The Ministers of Education Van Engelshoven and Slob presented the Nationaal Programma Onderwijs (NPO) last February: a support package of 8.5 billion for the whole of Dutch education, from primary schools to universities. With this, they hope to take care of most of the problems caused by the COVID-19 pandemic. It is expected that the UM will receive about 19.5 million: 13.5 million to deal with the delays in research and almost 6 million for education and student supervision. The final decision will be taken at the end of May, with the signing of the board agreements.
There are plenty of needs. For example, the students who had to attend the majority of their tutorial group meetings and lectures sitting at their computers this academic year. Some of them suffered a delay and that is why all students will receive a reduction of 50 per cent on their legal tuition fees in September: € 1,084. Those who pay the much higher institutional tuition fees, will receive the same amount (€ 1,084) as a reduction.
Because lower tuition fees have a direct impact on the funds of universities and universities of applied sciences, the institutes will be compensated. The UM will receive (in addition to the abovementioned 19.5 million) 21 million over the next two years. “We expect a hundred per cent compensation,” said the director of Finance, Ruud Bollen, to the University Council’s Education and Research Committee last week. The money will be immediately and proportionally sent on to the faculties.
Scientists too, mainly those with temporary contracts such as PhD candidates and postdocs, felt the squeeze of COVID-19. Fieldwork was postponed, most laboratories were closed, resulting in their research suffering delays. They were given an extension. The UM will receive almost 13.5 million for two years. The largest portion will go to the Faculty of Health Medicine and Life Sciences conglomerate and the hospital (together MUMC+). “This was predetermined by the ministry. The rest of the amount will go to the other faculties, based on the number of temporary contracts,” said Bollen. He pointed out that the money cannot be spent freely, it is solely meant for temporary personnel.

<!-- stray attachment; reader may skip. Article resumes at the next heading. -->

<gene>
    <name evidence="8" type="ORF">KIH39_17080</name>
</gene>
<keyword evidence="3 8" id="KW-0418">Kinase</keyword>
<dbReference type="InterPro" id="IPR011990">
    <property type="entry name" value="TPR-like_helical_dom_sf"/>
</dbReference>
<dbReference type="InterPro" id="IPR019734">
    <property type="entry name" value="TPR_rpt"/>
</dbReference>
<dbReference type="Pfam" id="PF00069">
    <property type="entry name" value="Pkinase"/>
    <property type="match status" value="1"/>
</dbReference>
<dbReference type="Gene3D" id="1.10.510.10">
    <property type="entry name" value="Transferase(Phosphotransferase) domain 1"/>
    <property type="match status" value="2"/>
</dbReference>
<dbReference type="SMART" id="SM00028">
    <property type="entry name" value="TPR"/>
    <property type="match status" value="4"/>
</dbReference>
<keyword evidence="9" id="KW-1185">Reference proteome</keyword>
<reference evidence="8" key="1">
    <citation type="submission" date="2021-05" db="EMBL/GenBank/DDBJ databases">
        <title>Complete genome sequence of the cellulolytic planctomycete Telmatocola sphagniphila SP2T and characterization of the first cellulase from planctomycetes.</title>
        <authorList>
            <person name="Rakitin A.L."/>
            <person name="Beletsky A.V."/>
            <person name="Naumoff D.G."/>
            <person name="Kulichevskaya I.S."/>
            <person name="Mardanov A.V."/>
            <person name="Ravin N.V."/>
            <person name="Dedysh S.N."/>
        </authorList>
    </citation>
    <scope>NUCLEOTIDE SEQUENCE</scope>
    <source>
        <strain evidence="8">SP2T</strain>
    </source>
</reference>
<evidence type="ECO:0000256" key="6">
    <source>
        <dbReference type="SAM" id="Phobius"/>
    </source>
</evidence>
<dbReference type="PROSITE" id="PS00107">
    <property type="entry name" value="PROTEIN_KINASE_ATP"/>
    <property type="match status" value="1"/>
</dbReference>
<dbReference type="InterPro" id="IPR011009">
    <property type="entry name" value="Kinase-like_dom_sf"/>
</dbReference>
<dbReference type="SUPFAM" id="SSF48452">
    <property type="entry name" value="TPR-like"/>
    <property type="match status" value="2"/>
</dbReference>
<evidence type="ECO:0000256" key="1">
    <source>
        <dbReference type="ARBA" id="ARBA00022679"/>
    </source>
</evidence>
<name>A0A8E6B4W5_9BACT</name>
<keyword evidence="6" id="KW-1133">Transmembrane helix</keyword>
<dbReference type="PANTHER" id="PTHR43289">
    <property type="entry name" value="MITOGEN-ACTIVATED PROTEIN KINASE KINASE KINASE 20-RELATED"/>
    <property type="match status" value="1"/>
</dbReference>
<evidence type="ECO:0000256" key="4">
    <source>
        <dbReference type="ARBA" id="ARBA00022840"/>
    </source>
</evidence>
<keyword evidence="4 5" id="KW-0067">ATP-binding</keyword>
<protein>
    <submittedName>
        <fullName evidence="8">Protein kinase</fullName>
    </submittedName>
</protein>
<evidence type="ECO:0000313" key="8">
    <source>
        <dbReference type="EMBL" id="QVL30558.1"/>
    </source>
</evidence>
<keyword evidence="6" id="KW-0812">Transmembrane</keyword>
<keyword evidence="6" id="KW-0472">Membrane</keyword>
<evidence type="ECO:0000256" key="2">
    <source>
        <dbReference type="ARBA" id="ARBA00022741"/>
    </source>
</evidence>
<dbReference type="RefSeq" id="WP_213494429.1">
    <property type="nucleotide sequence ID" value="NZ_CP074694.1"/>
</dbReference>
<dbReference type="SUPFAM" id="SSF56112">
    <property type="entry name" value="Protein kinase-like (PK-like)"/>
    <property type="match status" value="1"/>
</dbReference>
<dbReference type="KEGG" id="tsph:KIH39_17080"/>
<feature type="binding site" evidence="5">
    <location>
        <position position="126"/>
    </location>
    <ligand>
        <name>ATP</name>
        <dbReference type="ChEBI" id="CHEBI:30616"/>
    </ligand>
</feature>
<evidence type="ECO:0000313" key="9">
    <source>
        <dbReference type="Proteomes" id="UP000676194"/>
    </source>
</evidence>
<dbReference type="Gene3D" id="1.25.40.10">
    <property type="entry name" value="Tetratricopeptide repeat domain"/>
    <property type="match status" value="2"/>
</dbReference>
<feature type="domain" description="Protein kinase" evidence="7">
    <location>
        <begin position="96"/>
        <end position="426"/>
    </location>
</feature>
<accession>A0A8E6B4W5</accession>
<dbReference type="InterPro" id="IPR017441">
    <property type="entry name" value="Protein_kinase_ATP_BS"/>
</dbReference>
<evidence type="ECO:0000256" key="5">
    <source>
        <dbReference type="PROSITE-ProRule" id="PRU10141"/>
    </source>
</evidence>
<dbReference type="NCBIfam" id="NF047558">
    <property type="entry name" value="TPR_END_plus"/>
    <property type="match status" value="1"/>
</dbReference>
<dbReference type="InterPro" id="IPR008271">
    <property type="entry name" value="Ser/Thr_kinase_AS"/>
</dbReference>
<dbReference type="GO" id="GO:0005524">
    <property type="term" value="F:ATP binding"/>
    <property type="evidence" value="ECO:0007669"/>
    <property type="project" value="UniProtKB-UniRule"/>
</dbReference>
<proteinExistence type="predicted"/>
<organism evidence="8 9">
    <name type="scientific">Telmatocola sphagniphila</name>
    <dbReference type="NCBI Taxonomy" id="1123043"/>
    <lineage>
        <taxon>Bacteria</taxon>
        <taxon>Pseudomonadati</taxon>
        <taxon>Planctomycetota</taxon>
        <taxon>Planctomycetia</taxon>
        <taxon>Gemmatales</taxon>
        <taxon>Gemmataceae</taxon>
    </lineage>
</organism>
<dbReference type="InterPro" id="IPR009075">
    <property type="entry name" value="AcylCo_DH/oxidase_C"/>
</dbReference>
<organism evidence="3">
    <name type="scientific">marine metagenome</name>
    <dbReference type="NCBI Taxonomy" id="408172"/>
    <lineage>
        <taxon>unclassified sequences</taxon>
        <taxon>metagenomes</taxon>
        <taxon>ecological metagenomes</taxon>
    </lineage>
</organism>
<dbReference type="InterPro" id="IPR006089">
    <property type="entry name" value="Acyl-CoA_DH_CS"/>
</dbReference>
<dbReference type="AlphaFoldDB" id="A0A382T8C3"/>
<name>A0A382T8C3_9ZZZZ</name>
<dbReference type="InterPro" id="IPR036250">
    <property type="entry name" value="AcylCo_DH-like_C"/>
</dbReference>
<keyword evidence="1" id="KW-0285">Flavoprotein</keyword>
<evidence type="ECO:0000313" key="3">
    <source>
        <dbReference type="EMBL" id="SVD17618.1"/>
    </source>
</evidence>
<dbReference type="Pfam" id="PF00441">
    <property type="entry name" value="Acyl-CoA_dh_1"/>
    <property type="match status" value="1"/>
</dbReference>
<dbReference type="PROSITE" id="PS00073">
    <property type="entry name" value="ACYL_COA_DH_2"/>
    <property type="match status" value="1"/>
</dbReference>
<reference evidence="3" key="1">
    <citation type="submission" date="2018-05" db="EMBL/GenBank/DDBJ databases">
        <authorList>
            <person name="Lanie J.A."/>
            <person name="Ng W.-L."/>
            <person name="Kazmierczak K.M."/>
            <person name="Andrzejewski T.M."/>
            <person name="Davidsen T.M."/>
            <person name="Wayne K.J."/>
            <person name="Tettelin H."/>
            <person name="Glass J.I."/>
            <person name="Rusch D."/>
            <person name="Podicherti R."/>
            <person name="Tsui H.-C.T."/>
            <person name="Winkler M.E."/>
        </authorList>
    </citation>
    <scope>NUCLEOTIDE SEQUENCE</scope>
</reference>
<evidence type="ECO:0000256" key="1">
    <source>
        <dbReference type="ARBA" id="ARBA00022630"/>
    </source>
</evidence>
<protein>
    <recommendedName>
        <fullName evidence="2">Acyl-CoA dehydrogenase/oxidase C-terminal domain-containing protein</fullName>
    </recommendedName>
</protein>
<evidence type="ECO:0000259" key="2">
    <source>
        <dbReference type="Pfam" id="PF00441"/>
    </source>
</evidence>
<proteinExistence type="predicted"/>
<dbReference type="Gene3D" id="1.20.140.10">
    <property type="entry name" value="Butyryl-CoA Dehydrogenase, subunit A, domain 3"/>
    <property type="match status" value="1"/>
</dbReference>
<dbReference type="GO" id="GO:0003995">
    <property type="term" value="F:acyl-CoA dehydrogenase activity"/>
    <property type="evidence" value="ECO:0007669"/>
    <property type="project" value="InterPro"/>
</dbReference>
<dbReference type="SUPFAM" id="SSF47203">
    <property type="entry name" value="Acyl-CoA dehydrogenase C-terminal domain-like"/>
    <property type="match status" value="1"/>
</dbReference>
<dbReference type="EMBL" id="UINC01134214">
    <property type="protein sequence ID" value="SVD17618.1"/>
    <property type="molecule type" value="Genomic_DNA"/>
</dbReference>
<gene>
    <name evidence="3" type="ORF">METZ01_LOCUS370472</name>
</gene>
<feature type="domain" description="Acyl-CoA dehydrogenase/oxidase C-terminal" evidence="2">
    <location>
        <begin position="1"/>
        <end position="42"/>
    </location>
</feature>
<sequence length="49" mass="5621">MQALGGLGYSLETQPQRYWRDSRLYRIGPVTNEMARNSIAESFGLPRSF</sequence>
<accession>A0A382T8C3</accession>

Along with that, there is still a total of more than 1.4 million available to appoint extra teaching staff in 2021 and 2022. This will be divided up over the faculties in proportion to the student numbers.
There is a total of 3.4 million available to support the students (for 2021 and 2022) with extra help. The plans – on a faculty and central level – for this have almost been finalised, said Mieke Jansen, team leader of – among others – the psychological counsellors for students, to the council members. Also, almost a million has been reserved to compensate medical students for their missed internships.
Could we not also use the money to help students in financial need, committee chairperson Jenny Schell and student council member Thomas Vaessen wondered. For example, because they have lost their student jobs? That is not possible, the rules on how the money must be spent are very strict, said Bollen. “We would love to use it in various areas, but that is not allowed,” rector Rianne Letschert added. “We are looking into it to see if we can do something, especially for non-EU students. But we are limited in our options. A lot is simply not allowed, as it concerns public money.”
And will the lecturer on the work floor notice any of all this, Schell asked the rector. Letschert: “Yes, that is the whole idea, faculties are now making plans on how to apply these means. But we also have to be honest, it will not solve everything.”
Tremendous growth in the number of students
Aside from the NPO funds, the UM will receive another 11 million extra from the ministry this year to cope with the tremendous growth of students in September 2020. This concerns a structural amount, the reference estimate, which is transferred annually.